I was recently recounting my working history for an online profile. Since starting my business last year, I haven’t had much occasion to revisit my resume; instead I’ve been focusing on position statements, capability documents and bios. And while my resume is very polished (that comes from being a career coach for so many years!) some distance and perspective led me to discover something new about my working history.
Social scientists and human resources academics have been researching employee engagement and the concepts in and around it (like job satisfaction, happiness and burnout) for decades now. Our understanding of the science has shifted and changed with advances in thinking and measurement. Based on this we have implemented countless programs, initiatives and projects to "get people happier and more productive". There are two problems with this approach.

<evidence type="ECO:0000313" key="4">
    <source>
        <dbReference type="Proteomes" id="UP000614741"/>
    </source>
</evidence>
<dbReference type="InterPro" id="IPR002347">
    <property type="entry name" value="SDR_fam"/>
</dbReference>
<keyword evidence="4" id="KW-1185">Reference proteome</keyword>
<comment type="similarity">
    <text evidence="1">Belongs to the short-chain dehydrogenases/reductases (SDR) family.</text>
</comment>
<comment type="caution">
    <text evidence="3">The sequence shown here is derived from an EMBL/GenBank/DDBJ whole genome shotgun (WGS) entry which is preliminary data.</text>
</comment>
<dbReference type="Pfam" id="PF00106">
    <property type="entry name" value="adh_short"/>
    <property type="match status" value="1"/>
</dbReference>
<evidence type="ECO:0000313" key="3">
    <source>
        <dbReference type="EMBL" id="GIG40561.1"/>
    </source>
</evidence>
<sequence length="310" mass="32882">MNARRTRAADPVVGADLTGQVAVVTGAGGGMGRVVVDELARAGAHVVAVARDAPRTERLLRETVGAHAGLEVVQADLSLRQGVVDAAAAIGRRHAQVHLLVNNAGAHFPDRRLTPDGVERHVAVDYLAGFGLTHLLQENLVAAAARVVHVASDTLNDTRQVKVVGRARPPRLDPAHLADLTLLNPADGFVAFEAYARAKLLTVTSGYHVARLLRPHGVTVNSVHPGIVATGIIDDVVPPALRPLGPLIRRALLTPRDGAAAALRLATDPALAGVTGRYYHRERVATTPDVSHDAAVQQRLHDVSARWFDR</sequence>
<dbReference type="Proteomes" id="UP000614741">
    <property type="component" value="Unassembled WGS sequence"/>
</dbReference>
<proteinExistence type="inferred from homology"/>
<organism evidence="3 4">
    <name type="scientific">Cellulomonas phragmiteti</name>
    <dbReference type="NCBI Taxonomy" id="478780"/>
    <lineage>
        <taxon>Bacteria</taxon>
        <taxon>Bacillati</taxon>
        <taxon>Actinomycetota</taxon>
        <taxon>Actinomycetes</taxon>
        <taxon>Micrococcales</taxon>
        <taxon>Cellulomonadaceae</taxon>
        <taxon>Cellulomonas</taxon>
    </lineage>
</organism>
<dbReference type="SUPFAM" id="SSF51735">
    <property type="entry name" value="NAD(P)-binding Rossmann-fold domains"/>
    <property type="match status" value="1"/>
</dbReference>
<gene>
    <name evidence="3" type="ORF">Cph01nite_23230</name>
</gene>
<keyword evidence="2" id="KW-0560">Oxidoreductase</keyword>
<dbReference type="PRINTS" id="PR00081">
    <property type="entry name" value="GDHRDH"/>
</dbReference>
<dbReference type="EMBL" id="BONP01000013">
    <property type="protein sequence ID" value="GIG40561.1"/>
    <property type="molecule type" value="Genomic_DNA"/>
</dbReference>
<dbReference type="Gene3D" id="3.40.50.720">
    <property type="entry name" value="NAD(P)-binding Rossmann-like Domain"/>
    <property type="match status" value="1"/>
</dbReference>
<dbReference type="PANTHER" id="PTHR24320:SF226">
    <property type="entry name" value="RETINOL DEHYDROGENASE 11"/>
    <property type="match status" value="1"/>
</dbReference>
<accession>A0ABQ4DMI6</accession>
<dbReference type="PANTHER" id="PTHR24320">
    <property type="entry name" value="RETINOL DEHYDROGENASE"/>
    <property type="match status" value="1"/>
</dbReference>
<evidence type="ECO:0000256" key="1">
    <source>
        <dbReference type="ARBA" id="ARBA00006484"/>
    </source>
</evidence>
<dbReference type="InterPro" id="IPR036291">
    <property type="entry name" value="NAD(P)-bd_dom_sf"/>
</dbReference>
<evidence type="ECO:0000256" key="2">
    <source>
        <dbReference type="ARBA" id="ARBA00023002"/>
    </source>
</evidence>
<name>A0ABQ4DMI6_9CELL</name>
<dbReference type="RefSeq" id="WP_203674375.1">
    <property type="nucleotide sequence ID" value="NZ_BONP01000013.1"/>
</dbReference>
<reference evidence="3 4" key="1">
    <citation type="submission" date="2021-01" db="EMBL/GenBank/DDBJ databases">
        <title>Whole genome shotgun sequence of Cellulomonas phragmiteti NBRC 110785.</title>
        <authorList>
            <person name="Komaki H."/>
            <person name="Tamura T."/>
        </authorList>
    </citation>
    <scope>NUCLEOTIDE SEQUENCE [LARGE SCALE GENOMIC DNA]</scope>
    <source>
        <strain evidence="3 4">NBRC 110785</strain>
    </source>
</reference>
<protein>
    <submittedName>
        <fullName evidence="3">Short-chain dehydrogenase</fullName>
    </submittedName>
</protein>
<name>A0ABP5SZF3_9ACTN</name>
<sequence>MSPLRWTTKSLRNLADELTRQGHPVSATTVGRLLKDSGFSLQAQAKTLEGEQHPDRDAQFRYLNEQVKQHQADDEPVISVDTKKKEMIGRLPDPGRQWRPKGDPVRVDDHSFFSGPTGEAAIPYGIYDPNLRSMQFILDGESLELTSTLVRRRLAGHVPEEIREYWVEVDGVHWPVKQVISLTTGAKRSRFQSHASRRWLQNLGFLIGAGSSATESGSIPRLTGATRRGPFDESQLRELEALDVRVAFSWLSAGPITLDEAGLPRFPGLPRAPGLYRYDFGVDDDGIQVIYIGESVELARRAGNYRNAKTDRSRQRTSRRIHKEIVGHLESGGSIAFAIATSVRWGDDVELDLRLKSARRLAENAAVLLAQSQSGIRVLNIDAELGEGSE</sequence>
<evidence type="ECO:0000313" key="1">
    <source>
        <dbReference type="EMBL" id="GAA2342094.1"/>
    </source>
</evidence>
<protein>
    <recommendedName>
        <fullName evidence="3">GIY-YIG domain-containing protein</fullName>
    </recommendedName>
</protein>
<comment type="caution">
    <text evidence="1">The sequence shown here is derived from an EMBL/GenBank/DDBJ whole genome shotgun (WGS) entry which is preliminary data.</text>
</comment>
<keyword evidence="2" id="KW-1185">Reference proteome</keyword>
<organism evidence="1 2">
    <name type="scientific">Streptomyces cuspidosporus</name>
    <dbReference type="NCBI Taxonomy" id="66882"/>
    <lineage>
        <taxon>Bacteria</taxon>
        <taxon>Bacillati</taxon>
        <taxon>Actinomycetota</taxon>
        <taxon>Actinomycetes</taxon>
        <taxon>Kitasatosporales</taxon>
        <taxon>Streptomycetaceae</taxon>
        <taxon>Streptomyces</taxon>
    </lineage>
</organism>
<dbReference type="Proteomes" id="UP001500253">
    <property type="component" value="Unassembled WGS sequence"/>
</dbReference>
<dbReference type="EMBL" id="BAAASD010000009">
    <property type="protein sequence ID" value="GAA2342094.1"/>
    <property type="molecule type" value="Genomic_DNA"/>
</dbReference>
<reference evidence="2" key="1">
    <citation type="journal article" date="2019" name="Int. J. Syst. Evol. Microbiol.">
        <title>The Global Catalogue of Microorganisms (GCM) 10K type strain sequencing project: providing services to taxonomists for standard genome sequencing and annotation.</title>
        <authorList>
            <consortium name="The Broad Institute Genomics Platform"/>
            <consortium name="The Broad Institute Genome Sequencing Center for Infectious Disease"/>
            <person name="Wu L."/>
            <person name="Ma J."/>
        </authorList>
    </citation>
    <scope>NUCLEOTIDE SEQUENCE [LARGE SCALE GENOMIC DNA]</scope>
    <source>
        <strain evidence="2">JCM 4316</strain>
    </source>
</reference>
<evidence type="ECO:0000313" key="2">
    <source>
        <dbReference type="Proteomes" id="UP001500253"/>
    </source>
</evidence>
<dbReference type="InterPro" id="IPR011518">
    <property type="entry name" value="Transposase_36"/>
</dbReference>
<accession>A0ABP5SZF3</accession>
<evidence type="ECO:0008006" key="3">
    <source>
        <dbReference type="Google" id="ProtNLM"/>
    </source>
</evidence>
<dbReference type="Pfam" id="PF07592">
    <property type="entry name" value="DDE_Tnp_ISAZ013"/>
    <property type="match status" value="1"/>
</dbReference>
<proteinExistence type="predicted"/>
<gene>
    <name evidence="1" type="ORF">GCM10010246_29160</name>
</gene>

I still get surprised when organisations either don't know, or don't care, how their selection process is viewed by their existing and potential candidates. Firstly, because candidates tend to be either current or prospective customers of an organisation. Secondly, and most importantly, I believe that candidates should be afforded the same common courtesy that you wold extend to a friend, or at least a stranger. Why then do we treat candidates with the same distain and standoffishness reserved for enemies?